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iMac G5 Cooling Fan Mod/Reports on Temperatures
Posted: 7/26/2005
Last Updated: 10/19/2005 (More iMac G5 owner reports)

I've not watched Apple's forums for 2GHz iMac G5 threads to see if anyone else reported that model overheating in use, but yesterday a reader sent a mail saying his was and mentioned adding a cooling fan. (See the other reports section below for other iMac G5 feedback on this.)

"iMac G5 overheating fix!
I was liking my new iMac G5 17" computer, but after 30-40 minutes in 78°F ambient the thing would freak out and lock up; too much heat in too little cabinet space. I tapped into the existing ducting just under the plastic and mounted a 120mm fan good for 50 cfm at 16 volts powered by an external adapter; this is giving CPU temps about 25°F lower than before, and 12-15°F lower on the hard drive. We may offer this to users here if there is sufficient demand. I hope to gain approval by Apple so as not to void any warranties.
Those with overheating concerns should download the Bresink Temp Monitor for on-screen readout, and consider our mod if CPU runs above 170°F much. This mod should be doable on the 20" iMac G5 also.

(I asked what the CPU speed was as I didn't remember anyone else reporting any overheating problems-Mike)

It is a newish machine, 2.0GHz CPU, and it overheats in 30-40 minutes here in a 78°F office, very frustrated until I added the fan. Using the Bresink Temp Monitor we were seeing 175°F on the CPU (see http://www.bresink.com/osx/TemperatureMonitor.html, a free/trimmed down version of HardwareMonitor.html. As far as I know it's reading an adjacent temp sensor, not the actual internal CPU junction temperare as the G5 CPU chip is rated for higher temperatures than that-Mike) just before the thing locked up, now seeing 130-150°F most of the time.
Tim at E-Tech Systems Phoenix"

If I had an iMac G5 that I thought was overheating, I'd contact Apple as the stock system as-is shouldn't be overheating. (And I doubt most iMac G5 owners would want a fan added, but that's just my opinion. However the first reader reply asked if Tim checked to see if the internal fan was working before adding this "ugly" mod.)
I welcome other iMac G5 owner comments on system temperatures and if they've seen any overheating problems. I asked Tim about the stock internal fan (was it working) and mentioned the first reply to his post called it a butt ugly hack basically - although being on the back side it's not seen in use. (What I wanted to know was if anyone else had any overheating problems with an iMac G5, which would surprise me unless there was something wrong with the internal fan/fan control - however see the later update below from a 1.8GHz iMac G5 user that noted overheating problems in Final Cut Pro use even with a 20-21C ambient temperature.)

" Ouch! I was half expecting a request for white fans....... There is no room to do another fan internally; (I asked again - my question was if the stock internal fan was working-Mike) my fan does port to the ducting in between the plastic and a metal liner so it is done in a studied manner. Customer units (and my own) will get made with tidier wiring.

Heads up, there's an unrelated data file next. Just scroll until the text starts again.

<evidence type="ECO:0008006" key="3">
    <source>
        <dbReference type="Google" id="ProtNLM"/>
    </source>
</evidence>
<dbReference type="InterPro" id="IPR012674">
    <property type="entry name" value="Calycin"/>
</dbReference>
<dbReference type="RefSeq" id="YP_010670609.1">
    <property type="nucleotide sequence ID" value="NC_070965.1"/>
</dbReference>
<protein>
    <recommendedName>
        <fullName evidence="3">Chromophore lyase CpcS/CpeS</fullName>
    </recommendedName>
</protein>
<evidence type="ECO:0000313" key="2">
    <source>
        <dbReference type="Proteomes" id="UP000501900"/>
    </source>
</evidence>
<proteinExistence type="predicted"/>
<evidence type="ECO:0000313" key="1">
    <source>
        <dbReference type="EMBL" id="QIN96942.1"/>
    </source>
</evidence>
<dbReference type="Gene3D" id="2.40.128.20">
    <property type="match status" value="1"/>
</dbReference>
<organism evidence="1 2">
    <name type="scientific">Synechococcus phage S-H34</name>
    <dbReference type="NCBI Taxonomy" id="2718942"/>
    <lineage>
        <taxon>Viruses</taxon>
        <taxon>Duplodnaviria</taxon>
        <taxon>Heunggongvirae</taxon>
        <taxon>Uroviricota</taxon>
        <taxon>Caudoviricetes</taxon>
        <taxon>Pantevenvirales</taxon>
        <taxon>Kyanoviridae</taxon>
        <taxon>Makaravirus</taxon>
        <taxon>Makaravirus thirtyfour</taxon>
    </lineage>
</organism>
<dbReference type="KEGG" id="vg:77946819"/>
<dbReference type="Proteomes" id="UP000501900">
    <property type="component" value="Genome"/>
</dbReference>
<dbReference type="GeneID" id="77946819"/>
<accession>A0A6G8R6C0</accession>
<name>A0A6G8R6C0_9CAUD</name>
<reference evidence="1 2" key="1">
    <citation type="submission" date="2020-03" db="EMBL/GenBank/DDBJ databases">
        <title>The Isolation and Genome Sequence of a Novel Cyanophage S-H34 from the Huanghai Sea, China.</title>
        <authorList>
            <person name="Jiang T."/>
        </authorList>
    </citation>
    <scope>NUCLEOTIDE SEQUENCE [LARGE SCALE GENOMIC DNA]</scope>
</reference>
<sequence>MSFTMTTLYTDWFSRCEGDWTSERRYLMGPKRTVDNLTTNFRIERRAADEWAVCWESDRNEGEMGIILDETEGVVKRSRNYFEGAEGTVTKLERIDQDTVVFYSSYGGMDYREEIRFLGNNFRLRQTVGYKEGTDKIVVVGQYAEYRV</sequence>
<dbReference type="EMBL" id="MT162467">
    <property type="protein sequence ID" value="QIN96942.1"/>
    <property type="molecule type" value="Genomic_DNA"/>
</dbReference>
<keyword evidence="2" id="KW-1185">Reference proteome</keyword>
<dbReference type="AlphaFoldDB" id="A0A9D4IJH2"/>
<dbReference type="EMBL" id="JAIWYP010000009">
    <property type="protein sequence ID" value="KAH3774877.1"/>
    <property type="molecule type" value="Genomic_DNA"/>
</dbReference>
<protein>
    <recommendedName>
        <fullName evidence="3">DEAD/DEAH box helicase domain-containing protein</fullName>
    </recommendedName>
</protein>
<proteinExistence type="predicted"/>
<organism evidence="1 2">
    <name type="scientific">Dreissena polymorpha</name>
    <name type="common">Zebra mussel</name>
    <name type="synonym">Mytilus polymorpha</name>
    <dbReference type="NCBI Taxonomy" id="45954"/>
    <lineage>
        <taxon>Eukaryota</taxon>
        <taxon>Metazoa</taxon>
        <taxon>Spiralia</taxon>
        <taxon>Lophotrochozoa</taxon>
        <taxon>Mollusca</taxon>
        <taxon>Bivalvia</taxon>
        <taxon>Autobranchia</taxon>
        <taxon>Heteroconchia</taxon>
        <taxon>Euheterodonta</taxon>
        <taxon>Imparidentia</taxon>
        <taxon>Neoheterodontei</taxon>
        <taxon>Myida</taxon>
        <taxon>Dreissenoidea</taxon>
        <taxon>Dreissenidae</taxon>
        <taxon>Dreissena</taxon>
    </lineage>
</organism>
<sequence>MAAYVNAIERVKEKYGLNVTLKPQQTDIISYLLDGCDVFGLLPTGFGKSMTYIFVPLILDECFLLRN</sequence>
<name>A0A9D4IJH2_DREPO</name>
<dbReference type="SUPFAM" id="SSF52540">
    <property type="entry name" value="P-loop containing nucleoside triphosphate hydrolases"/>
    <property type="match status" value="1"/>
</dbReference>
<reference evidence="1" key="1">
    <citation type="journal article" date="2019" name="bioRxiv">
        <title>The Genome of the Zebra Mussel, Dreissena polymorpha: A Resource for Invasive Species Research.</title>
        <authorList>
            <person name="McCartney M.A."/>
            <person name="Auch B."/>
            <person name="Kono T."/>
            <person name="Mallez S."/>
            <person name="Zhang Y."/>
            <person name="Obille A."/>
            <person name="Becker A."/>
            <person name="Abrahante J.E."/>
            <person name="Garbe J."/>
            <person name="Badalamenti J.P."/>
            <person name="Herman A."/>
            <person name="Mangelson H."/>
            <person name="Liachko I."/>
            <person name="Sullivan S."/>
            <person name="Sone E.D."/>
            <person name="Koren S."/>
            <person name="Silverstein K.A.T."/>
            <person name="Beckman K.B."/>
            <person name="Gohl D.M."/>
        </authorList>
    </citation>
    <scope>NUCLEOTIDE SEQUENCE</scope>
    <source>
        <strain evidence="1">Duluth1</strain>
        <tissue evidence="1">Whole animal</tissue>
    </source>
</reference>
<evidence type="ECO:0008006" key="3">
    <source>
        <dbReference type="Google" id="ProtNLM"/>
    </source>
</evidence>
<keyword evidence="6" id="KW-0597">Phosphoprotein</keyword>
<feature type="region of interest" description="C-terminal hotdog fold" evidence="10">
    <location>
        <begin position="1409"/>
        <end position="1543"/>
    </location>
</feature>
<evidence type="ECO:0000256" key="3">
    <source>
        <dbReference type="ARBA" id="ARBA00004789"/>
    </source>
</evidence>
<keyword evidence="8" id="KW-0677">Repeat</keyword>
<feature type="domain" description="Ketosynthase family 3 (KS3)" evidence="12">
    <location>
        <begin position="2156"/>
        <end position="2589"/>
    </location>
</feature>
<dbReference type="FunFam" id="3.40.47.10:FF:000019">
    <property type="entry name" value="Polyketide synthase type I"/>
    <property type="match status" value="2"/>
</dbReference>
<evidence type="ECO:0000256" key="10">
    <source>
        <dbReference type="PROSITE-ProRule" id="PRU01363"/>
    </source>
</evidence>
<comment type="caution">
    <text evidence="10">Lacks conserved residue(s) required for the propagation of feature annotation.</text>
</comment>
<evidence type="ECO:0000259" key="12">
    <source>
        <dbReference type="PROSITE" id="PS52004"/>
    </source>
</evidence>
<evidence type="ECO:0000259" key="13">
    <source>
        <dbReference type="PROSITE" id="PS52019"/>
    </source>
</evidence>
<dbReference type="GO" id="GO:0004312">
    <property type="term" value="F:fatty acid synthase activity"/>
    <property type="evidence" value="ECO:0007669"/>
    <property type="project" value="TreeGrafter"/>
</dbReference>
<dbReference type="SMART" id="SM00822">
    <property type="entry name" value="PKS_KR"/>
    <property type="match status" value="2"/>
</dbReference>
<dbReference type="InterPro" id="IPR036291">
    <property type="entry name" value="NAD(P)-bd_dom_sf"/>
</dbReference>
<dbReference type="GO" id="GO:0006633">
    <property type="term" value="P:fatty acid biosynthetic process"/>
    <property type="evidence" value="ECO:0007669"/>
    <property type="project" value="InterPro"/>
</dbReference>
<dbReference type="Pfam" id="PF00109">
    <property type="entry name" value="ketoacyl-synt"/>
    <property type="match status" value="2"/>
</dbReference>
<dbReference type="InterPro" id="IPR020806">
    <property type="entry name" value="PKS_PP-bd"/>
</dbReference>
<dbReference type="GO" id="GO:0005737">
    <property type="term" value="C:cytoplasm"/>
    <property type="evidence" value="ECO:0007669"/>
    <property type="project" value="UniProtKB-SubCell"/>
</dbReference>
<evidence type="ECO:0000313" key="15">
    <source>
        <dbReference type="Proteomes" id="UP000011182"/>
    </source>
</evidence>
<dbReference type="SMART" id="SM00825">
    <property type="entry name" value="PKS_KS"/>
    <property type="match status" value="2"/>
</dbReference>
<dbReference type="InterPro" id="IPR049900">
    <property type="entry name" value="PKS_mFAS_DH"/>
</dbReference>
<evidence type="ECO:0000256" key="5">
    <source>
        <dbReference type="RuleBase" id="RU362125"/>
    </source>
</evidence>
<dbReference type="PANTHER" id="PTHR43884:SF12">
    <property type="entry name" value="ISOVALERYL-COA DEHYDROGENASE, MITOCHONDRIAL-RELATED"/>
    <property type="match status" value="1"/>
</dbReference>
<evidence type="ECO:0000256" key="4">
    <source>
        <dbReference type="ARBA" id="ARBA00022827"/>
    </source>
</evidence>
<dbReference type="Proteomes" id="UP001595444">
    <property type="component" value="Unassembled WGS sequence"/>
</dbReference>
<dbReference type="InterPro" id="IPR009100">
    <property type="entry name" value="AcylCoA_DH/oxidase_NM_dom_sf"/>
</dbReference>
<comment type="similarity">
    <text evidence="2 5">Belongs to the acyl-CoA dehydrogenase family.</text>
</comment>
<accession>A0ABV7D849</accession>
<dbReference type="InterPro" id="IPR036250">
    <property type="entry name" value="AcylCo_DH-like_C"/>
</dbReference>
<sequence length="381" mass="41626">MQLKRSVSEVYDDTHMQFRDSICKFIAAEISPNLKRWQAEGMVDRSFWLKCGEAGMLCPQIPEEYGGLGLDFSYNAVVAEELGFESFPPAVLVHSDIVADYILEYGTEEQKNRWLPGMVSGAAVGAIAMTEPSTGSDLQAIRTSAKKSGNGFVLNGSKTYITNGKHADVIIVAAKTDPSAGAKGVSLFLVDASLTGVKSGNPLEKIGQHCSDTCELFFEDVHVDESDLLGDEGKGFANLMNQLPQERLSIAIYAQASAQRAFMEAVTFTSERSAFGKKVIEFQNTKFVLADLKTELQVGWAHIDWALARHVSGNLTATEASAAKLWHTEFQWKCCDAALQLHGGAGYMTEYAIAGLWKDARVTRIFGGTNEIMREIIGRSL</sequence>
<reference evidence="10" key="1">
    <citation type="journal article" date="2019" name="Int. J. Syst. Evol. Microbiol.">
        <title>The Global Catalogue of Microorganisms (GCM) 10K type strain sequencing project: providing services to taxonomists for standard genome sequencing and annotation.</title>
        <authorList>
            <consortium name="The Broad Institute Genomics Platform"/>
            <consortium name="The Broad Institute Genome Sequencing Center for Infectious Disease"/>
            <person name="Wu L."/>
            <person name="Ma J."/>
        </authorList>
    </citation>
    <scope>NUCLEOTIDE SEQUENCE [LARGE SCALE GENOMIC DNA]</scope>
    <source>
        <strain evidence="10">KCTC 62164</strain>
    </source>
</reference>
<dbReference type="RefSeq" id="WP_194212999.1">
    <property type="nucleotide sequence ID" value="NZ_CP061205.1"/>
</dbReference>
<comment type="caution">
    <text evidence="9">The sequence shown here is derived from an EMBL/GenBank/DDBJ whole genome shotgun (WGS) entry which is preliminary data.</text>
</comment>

As to my unit. the Apple Biltmore guys had the machine for two days and, of course, in a 73°F room it did not lock up; my office is more like 79°F. A factory guy told me it should function in temps as high as 90°F, so my mod is needed here for me, and it is hard to predict who else is having problems. I have an e.mail here from a chap in Venezuela who works in 80°F and he may be our first taker... he writes:

    " Tim, thanks for the e-mail, I Live in Venezuela my Imacs are overheating all time temp here +- 80 f
    Thank you, Hermes"

Heat kills electronics, even over time, so why risk a $1200 midplane over what I feel is a marginal thermal management design?

(I asked again if the stock internal fan was working-Mike)
I am pretty sure they were working; the Apple Store tech found no problem, Hardware Test ran okay even here, I noticed that Hardware Test ran the fans hard (?) unlike normal use.
(When booted from the Test CD, the OS's fan control software isn't running so the fans default to a fail-safe mode. Same is seen on the G5 Towers-Mike)

Look at an iMac G5 closely; all air intake appears to be the perfs along the bottom of the case, all venting out is the slit at top rear which is a mere five square inches; these things draw near 180 watts and the temps I was seeing just suggests a marginal design in the name of Sleekness...

(he later added)
I have addressed one problem and solved two problems here; I now have a machine that will run all day instead of 40 minutes, and and unexpected benefit is that the fan noise now is one continuous pitch, not chopping up and down, which previously very annoying. They can void my warranty if they want to, at least I have minimized the likelihood of chronic heat damage......

I do not expect everyone to need or want this mod, those in warmer climes and units approaching end of warranty will be among the first.
Cheers, Tim"

I don't own an iMac G5, but I've measured some very high internal temperatures in the past in even a stock G4/450 Cube (using a thermocouple and meter). I added an 80mm fan in the bottom of my heavily modified Cube (see past articles on the systems page, Cube section and the CPU upgrades page, reviews of Cube upgrades) which lowered temps dramatically (which helps with drive longevity too).